In getting my phsychology degree (just a bachelor’s…I’m not a certified shrink), I was struck by how much each psychologist I studied had at one time or another tried to answer the question of “who should we be?”. Not just who we are, but how to be the best self we could be.
I’ve known for a long time I, personally, was obsessed with being better. Even as a teenager, I sat down and listed what I wanted to do to be “perfect” (I try not to be so obsessed with perfection these days) and had a checklist I looked at every single day. Ticking off a box was a cause for celebration, falling short was despair (I was a dramatic teenager, what can I say?).
But even with my teenage years behind me, I find myself- almost two decades later- still wanting to be my best self. I have this ideal best version of myself that I dream of being. In the last six months I’ve taken some decent strides towards being that person.
So, what worked? How do you become the best version of yourself? It turns out it came down to asking three simple questions. I also learned a few things to avoid.
If you’re serious about this, I suggest getting out a pen and a piece of paper. They’re simple questions. But you might want to scribble down your thoughts. And you might be surprised how complex the answers turn out to be.
1. If I continue exactly as I am, where will I be in three years?
Take a deep breath. Look at the decisions you’ve made today. Look at what you’ve eaten, if you’ve exercised, how you talked to people, what you did for work. Get this clear in your mind.
Now, imagine yourself three years from now if you continue to act like you did today.
• What will you look like in pictures? Are you happy with what you see?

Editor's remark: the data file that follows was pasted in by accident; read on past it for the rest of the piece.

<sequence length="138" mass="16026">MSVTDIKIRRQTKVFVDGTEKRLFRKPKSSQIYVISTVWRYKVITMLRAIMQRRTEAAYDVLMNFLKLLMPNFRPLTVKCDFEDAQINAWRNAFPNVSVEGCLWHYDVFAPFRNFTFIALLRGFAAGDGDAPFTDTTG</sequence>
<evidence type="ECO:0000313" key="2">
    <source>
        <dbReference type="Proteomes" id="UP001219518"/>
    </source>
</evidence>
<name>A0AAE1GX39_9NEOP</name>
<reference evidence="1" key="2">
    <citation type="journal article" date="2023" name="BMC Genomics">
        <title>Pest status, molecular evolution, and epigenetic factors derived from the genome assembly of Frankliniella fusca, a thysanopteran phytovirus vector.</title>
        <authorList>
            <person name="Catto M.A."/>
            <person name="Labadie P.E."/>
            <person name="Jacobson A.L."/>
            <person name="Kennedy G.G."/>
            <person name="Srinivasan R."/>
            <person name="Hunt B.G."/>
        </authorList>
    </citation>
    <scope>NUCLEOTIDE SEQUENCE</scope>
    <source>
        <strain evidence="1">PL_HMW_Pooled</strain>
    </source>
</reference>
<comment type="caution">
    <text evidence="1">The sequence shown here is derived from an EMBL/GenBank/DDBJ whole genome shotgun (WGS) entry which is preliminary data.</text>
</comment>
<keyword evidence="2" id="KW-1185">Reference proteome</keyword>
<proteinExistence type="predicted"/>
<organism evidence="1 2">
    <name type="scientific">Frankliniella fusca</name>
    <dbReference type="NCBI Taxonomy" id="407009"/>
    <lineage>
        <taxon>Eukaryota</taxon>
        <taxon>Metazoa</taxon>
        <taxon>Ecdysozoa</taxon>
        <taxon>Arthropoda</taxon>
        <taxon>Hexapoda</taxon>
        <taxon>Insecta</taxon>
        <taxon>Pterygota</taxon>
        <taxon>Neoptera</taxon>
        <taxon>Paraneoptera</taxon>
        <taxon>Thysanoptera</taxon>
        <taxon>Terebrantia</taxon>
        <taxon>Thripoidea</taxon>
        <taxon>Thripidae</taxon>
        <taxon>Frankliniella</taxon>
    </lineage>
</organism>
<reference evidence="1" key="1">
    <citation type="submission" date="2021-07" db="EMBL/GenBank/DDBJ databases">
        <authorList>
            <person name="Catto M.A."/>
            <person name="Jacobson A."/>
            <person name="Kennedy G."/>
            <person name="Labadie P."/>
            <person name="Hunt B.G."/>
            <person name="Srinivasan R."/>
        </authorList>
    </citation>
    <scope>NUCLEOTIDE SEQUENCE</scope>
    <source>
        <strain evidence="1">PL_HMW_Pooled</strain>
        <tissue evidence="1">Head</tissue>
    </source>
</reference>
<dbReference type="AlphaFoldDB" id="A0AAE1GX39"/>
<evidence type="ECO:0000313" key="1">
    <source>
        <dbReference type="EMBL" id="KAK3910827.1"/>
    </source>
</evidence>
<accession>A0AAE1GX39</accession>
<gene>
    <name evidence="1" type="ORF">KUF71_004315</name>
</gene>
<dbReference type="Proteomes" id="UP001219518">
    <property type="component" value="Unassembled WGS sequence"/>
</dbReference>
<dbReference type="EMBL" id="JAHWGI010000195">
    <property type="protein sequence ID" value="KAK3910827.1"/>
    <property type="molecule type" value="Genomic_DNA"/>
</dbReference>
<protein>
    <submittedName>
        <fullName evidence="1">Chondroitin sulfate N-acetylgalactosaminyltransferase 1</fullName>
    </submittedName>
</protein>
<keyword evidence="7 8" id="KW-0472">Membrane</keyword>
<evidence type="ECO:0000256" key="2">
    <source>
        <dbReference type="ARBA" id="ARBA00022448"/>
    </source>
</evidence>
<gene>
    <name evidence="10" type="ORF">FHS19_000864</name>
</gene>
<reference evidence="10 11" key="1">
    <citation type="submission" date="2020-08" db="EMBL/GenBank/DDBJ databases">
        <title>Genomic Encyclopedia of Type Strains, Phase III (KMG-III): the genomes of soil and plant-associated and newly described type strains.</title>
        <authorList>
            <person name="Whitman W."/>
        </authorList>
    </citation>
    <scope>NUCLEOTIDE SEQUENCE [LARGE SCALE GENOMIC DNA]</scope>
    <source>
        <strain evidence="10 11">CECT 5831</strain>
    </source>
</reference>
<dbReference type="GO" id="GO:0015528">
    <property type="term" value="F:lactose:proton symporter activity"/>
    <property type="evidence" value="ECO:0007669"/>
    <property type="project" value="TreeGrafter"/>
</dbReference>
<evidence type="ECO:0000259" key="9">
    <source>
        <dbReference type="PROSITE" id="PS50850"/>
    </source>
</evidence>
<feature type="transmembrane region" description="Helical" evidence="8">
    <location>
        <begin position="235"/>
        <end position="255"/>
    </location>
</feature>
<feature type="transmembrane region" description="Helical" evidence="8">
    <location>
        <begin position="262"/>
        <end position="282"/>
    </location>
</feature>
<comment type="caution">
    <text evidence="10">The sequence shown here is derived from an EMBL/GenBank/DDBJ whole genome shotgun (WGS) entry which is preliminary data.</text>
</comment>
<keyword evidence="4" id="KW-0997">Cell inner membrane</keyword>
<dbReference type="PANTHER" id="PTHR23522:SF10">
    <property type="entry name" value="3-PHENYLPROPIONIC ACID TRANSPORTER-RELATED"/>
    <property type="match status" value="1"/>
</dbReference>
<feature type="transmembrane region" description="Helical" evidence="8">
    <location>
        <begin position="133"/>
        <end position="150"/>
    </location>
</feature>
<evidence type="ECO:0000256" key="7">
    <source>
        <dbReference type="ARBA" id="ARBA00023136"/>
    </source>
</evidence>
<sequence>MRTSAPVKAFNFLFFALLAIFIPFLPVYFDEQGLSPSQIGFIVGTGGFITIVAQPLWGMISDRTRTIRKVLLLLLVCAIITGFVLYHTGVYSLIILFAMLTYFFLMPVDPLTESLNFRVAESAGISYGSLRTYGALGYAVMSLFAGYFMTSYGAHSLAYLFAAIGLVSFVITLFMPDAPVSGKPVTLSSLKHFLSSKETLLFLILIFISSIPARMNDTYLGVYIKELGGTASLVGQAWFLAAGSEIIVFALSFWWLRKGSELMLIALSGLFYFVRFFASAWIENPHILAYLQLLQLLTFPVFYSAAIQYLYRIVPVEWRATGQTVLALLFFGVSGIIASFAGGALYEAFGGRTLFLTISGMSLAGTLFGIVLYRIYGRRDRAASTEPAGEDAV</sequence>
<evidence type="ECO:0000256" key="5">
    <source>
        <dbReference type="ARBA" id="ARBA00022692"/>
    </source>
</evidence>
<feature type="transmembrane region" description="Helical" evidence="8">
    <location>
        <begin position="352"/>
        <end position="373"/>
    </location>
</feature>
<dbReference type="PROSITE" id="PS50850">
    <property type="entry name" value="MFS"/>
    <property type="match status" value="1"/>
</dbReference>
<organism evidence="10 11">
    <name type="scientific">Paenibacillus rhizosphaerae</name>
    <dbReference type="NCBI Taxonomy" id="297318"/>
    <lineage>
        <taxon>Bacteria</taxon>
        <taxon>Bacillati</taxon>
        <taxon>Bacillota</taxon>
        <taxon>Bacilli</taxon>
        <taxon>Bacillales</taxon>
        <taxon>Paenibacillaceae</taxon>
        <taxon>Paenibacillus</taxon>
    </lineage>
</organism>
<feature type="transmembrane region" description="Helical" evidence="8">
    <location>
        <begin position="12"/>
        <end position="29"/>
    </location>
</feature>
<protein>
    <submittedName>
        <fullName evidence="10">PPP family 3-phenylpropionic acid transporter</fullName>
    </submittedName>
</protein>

• Where will your career be? Did today’s actions lead to higher achievement or are you in the same place?
• What will my relationships be like?
Write down your answers. Elaborate. Don’t just scribble a single sentence, expand upon what you will be in three years if you act exactly like you did today.
Be honest. If you’re reading this article, you’re clearly already interested in being your best self. Which means you don’t think you’re your best self at right this second. So take a look where your current path is going to lead you.
Psych research has shown “all of us have experienced that ‘nagging sense that something isn’t right’. Optimal humans listen to that nagging.” (from Huffington Post…yes, I hate them, but this article is actually well-researched and tallies with what I learned getting my degree)
It’s really easy to get lost in the every day. To let our everyday habits override what we think is important. In fact, I just wrote a post on how to stop being overwhelmed. If you’re interested, pop on over to “Stop Feeling Overwhelmed: The 80/20 Solution.“
2. If I look at exactly what my ideal self was three years from now, what would I be doing TODAY?
Question #2 is the fun one. Picture exactly what you want to be like three years from now. Picture yourself in pictures. Picture where you’re at in your work life. Picture your relationships. Don’t worry about if you can achieve it. Don’t worry about the steps to get there. Just envision your perfect self.
Now, look at a single day three years from now. What is your ideal self doing during this single day?
• What would I eat? Are you cooking at home? Did you go out for dinner?
• Did you exercise? Have you picked up a new exercise habit? (Oddly enough, I’ve started ballet moves…just at home and I’m horrible…but I love it!)
• What did you do for work today?
• How did you act with those around you? What did you say? How were your relationships better? How were your actions making those relationships better?
Again, write this down. Not just a single sentence. Elaborate exactly how your ideal self 3 years from now acts during their normal day.